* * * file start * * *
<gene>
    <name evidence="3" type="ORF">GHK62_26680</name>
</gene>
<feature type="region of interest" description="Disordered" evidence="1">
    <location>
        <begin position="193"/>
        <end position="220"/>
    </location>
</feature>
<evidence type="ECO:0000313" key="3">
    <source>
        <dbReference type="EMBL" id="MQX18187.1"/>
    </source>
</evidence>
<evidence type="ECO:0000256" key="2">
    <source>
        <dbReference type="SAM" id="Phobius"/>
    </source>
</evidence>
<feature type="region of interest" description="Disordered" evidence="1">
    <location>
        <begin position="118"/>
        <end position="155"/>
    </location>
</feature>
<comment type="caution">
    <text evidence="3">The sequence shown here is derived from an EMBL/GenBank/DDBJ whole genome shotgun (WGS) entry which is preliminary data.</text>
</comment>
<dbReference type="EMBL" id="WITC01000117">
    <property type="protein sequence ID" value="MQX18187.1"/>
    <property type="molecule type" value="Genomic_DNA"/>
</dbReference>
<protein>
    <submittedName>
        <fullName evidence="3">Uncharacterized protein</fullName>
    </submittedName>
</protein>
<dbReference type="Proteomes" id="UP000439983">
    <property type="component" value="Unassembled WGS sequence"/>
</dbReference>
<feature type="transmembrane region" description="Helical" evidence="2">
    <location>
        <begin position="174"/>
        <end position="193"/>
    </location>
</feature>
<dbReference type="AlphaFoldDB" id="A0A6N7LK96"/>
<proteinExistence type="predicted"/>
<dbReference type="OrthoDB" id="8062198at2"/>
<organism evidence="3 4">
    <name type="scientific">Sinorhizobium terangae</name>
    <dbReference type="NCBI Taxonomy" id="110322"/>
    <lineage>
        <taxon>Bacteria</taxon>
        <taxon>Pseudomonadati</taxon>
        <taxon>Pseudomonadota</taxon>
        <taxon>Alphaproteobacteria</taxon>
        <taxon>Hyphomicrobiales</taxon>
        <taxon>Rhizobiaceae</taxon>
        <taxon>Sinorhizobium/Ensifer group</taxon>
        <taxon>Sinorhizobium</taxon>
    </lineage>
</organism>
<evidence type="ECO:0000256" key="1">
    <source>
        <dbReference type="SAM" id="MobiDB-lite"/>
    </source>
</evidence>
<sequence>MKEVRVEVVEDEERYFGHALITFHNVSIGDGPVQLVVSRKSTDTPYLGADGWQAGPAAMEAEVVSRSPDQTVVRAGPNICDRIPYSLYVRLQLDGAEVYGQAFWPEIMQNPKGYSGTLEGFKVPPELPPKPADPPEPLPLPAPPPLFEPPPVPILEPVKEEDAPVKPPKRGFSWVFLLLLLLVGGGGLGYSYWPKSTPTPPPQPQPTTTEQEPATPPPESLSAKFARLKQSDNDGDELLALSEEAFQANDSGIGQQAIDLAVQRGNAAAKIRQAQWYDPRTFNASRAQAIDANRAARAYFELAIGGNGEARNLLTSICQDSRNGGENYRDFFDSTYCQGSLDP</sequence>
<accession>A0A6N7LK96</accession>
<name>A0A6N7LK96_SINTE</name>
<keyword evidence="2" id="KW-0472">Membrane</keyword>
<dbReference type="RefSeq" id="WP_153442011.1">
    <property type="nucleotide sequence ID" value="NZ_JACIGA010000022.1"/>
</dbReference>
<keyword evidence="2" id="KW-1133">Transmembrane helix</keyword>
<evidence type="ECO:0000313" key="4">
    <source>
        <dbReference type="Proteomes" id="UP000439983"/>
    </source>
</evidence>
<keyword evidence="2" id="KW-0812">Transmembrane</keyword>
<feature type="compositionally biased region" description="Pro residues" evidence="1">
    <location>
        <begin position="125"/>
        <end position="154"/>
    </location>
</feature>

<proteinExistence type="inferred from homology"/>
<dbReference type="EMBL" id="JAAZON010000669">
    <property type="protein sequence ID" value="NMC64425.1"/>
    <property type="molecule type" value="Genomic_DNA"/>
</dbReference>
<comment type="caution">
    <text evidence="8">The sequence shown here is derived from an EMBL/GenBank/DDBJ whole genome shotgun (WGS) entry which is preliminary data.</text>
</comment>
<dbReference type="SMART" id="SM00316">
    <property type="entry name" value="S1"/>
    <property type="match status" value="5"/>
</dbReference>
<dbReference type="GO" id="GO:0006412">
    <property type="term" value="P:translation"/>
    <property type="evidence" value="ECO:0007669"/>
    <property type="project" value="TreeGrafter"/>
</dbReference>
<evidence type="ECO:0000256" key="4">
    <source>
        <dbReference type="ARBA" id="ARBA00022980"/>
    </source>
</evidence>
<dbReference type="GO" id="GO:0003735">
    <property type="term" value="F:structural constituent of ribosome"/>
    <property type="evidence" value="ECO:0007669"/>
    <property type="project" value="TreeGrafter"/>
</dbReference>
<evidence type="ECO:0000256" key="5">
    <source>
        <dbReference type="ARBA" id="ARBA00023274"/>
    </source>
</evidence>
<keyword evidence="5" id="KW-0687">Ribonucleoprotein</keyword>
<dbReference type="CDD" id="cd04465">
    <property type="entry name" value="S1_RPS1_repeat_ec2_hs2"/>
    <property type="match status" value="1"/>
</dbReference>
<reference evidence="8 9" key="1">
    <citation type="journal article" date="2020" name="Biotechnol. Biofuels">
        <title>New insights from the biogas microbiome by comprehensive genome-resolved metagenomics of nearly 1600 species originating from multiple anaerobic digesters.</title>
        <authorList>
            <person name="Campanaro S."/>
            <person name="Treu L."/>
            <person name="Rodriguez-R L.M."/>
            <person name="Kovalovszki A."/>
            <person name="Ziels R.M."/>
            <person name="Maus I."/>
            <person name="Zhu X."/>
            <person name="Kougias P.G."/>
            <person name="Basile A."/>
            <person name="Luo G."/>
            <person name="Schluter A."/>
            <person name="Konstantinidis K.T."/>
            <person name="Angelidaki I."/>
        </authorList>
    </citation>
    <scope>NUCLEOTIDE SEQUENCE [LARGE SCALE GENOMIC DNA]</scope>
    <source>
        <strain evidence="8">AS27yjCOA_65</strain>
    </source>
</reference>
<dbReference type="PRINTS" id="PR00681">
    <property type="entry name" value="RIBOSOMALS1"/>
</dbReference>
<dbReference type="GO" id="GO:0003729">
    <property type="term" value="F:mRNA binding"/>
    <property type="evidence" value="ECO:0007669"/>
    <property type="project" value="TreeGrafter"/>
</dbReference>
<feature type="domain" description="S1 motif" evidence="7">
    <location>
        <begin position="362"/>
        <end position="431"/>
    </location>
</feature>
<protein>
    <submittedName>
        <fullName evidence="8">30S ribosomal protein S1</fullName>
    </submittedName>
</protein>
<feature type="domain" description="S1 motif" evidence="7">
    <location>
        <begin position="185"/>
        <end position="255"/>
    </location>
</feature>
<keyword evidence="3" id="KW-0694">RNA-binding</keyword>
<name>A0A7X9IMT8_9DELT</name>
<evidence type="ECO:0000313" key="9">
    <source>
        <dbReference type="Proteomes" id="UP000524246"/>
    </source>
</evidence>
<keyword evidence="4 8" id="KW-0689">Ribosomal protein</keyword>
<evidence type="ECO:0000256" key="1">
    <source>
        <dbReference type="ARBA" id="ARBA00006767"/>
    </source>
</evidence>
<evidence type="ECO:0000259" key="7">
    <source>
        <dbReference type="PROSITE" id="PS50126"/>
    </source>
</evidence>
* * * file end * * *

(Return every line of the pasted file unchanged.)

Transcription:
<gene>
    <name evidence="3" type="ORF">GHK62_26680</name>
</gene>
<feature type="region of interest" description="Disordered" evidence="1">
    <location>
        <begin position="193"/>
        <end position="220"/>
    </location>
</feature>
<evidence type="ECO:0000313" key="3">
    <source>
        <dbReference type="EMBL" id="MQX18187.1"/>
    </source>
</evidence>
<evidence type="ECO:0000256" key="2">
    <source>
        <dbReference type="SAM" id="Phobius"/>
    </source>
</evidence>
<feature type="region of interest" description="Disordered" evidence="1">
    <location>
        <begin position="118"/>
        <end position="155"/>
    </location>
</feature>
<comment type="caution">
    <text evidence="3">The sequence shown here is derived from an EMBL/GenBank/DDBJ whole genome shotgun (WGS) entry which is preliminary data.</text>
</comment>
<dbReference type="EMBL" id="WITC01000117">
    <property type="protein sequence ID" value="MQX18187.1"/>
    <property type="molecule type" value="Genomic_DNA"/>
</dbReference>
<protein>
    <submittedName>
        <fullName evidence="3">Uncharacterized protein</fullName>
    </submittedName>
</protein>
<dbReference type="Proteomes" id="UP000439983">
    <property type="component" value="Unassembled WGS sequence"/>
</dbReference>
<feature type="transmembrane region" description="Helical" evidence="2">
    <location>
        <begin position="174"/>
        <end position="193"/>
    </location>
</feature>
<dbReference type="AlphaFoldDB" id="A0A6N7LK96"/>
<proteinExistence type="predicted"/>
<dbReference type="OrthoDB" id="8062198at2"/>
<organism evidence="3 4">
    <name type="scientific">Sinorhizobium terangae</name>
    <dbReference type="NCBI Taxonomy" id="110322"/>
    <lineage>
        <taxon>Bacteria</taxon>
        <taxon>Pseudomonadati</taxon>
        <taxon>Pseudomonadota</taxon>
        <taxon>Alphaproteobacteria</taxon>
        <taxon>Hyphomicrobiales</taxon>
        <taxon>Rhizobiaceae</taxon>
        <taxon>Sinorhizobium/Ensifer group</taxon>
        <taxon>Sinorhizobium</taxon>
    </lineage>
</organism>
<evidence type="ECO:0000256" key="1">
    <source>
        <dbReference type="SAM" id="MobiDB-lite"/>
    </source>
</evidence>
<sequence>MKEVRVEVVEDEERYFGHALITFHNVSIGDGPVQLVVSRKSTDTPYLGADGWQAGPAAMEAEVVSRSPDQTVVRAGPNICDRIPYSLYVRLQLDGAEVYGQAFWPEIMQNPKGYSGTLEGFKVPPELPPKPADPPEPLPLPAPPPLFEPPPVPILEPVKEEDAPVKPPKRGFSWVFLLLLLLVGGGGLGYSYWPKSTPTPPPQPQPTTTEQEPATPPPESLSAKFARLKQSDNDGDELLALSEEAFQANDSGIGQQAIDLAVQRGNAAAKIRQAQWYDPRTFNASRAQAIDANRAARAYFELAIGGNGEARNLLTSICQDSRNGGENYRDFFDSTYCQGSLDP</sequence>
<accession>A0A6N7LK96</accession>
<name>A0A6N7LK96_SINTE</name>
<keyword evidence="2" id="KW-0472">Membrane</keyword>
<dbReference type="RefSeq" id="WP_153442011.1">
    <property type="nucleotide sequence ID" value="NZ_JACIGA010000022.1"/>
</dbReference>
<keyword evidence="2" id="KW-1133">Transmembrane helix</keyword>
<evidence type="ECO:0000313" key="4">
    <source>
        <dbReference type="Proteomes" id="UP000439983"/>
    </source>
</evidence>
<keyword evidence="2" id="KW-0812">Transmembrane</keyword>
<feature type="compositionally biased region" description="Pro residues" evidence="1">
    <location>
        <begin position="125"/>
        <end position="154"/>
    </location>
</feature>

<proteinExistence type="inferred from homology"/>
<dbReference type="EMBL" id="JAAZON010000669">
    <property type="protein sequence ID" value="NMC64425.1"/>
    <property type="molecule type" value="Genomic_DNA"/>
</dbReference>
<comment type="caution">
    <text evidence="8">The sequence shown here is derived from an EMBL/GenBank/DDBJ whole genome shotgun (WGS) entry which is preliminary data.</text>
</comment>
<dbReference type="SMART" id="SM00316">
    <property type="entry name" value="S1"/>
    <property type="match status" value="5"/>
</dbReference>
<dbReference type="GO" id="GO:0006412">
    <property type="term" value="P:translation"/>
    <property type="evidence" value="ECO:0007669"/>
    <property type="project" value="TreeGrafter"/>
</dbReference>
<evidence type="ECO:0000256" key="4">
    <source>
        <dbReference type="ARBA" id="ARBA00022980"/>
    </source>
</evidence>
<dbReference type="GO" id="GO:0003735">
    <property type="term" value="F:structural constituent of ribosome"/>
    <property type="evidence" value="ECO:0007669"/>
    <property type="project" value="TreeGrafter"/>
</dbReference>
<evidence type="ECO:0000256" key="5">
    <source>
        <dbReference type="ARBA" id="ARBA00023274"/>
    </source>
</evidence>
<keyword evidence="5" id="KW-0687">Ribonucleoprotein</keyword>
<dbReference type="CDD" id="cd04465">
    <property type="entry name" value="S1_RPS1_repeat_ec2_hs2"/>
    <property type="match status" value="1"/>
</dbReference>
<reference evidence="8 9" key="1">
    <citation type="journal article" date="2020" name="Biotechnol. Biofuels">
        <title>New insights from the biogas microbiome by comprehensive genome-resolved metagenomics of nearly 1600 species originating from multiple anaerobic digesters.</title>
        <authorList>
            <person name="Campanaro S."/>
            <person name="Treu L."/>
            <person name="Rodriguez-R L.M."/>
            <person name="Kovalovszki A."/>
            <person name="Ziels R.M."/>
            <person name="Maus I."/>
            <person name="Zhu X."/>
            <person name="Kougias P.G."/>
            <person name="Basile A."/>
            <person name="Luo G."/>
            <person name="Schluter A."/>
            <person name="Konstantinidis K.T."/>
            <person name="Angelidaki I."/>
        </authorList>
    </citation>
    <scope>NUCLEOTIDE SEQUENCE [LARGE SCALE GENOMIC DNA]</scope>
    <source>
        <strain evidence="8">AS27yjCOA_65</strain>
    </source>
</reference>
<dbReference type="PRINTS" id="PR00681">
    <property type="entry name" value="RIBOSOMALS1"/>
</dbReference>
<dbReference type="GO" id="GO:0003729">
    <property type="term" value="F:mRNA binding"/>
    <property type="evidence" value="ECO:0007669"/>
    <property type="project" value="TreeGrafter"/>
</dbReference>
<feature type="domain" description="S1 motif" evidence="7">
    <location>
        <begin position="362"/>
        <end position="431"/>
    </location>
</feature>
<protein>
    <submittedName>
        <fullName evidence="8">30S ribosomal protein S1</fullName>
    </submittedName>
</protein>
<feature type="domain" description="S1 motif" evidence="7">
    <location>
        <begin position="185"/>
        <end position="255"/>
    </location>
</feature>
<keyword evidence="3" id="KW-0694">RNA-binding</keyword>
<name>A0A7X9IMT8_9DELT</name>
<evidence type="ECO:0000313" key="9">
    <source>
        <dbReference type="Proteomes" id="UP000524246"/>
    </source>
</evidence>
<keyword evidence="4 8" id="KW-0689">Ribosomal protein</keyword>
<evidence type="ECO:0000256" key="1">
    <source>
        <dbReference type="ARBA" id="ARBA00006767"/>
    </source>
</evidence>
<evidence type="ECO:0000259" key="7">
    <source>
        <dbReference type="PROSITE" id="PS50126"/>
    </source>
</evidence>